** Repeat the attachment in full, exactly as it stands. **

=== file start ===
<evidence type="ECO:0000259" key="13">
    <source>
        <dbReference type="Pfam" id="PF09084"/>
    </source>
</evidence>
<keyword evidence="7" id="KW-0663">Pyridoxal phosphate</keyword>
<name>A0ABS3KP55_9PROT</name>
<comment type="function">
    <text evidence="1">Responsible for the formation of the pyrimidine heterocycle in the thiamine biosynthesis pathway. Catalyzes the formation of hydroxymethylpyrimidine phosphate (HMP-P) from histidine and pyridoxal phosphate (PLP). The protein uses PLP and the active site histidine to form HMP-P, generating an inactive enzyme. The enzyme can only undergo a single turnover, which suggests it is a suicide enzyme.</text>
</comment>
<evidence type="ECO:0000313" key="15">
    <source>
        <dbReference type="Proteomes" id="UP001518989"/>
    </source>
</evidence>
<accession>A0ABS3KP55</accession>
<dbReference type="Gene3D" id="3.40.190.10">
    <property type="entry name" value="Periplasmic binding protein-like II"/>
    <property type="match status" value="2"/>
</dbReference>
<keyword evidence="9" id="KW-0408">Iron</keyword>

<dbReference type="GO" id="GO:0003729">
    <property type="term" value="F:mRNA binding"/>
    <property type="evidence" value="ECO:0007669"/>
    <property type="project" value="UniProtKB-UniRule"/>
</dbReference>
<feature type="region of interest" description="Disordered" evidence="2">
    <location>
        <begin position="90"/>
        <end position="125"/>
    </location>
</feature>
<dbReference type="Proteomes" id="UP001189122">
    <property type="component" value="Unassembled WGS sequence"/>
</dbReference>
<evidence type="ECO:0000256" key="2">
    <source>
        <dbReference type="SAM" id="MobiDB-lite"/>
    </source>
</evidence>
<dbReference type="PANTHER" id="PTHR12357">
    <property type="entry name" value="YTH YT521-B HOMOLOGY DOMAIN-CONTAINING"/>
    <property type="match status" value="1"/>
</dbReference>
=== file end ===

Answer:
<evidence type="ECO:0000259" key="13">
    <source>
        <dbReference type="Pfam" id="PF09084"/>
    </source>
</evidence>
<keyword evidence="7" id="KW-0663">Pyridoxal phosphate</keyword>
<name>A0ABS3KP55_9PROT</name>
<comment type="function">
    <text evidence="1">Responsible for the formation of the pyrimidine heterocycle in the thiamine biosynthesis pathway. Catalyzes the formation of hydroxymethylpyrimidine phosphate (HMP-P) from histidine and pyridoxal phosphate (PLP). The protein uses PLP and the active site histidine to form HMP-P, generating an inactive enzyme. The enzyme can only undergo a single turnover, which suggests it is a suicide enzyme.</text>
</comment>
<evidence type="ECO:0000313" key="15">
    <source>
        <dbReference type="Proteomes" id="UP001518989"/>
    </source>
</evidence>
<accession>A0ABS3KP55</accession>
<dbReference type="Gene3D" id="3.40.190.10">
    <property type="entry name" value="Periplasmic binding protein-like II"/>
    <property type="match status" value="2"/>
</dbReference>
<keyword evidence="9" id="KW-0408">Iron</keyword>

<dbReference type="GO" id="GO:0003729">
    <property type="term" value="F:mRNA binding"/>
    <property type="evidence" value="ECO:0007669"/>
    <property type="project" value="UniProtKB-UniRule"/>
</dbReference>
<feature type="region of interest" description="Disordered" evidence="2">
    <location>
        <begin position="90"/>
        <end position="125"/>
    </location>
</feature>
<dbReference type="Proteomes" id="UP001189122">
    <property type="component" value="Unassembled WGS sequence"/>
</dbReference>
<evidence type="ECO:0000256" key="2">
    <source>
        <dbReference type="SAM" id="MobiDB-lite"/>
    </source>
</evidence>
<dbReference type="PANTHER" id="PTHR12357">
    <property type="entry name" value="YTH YT521-B HOMOLOGY DOMAIN-CONTAINING"/>
    <property type="match status" value="1"/>
</dbReference>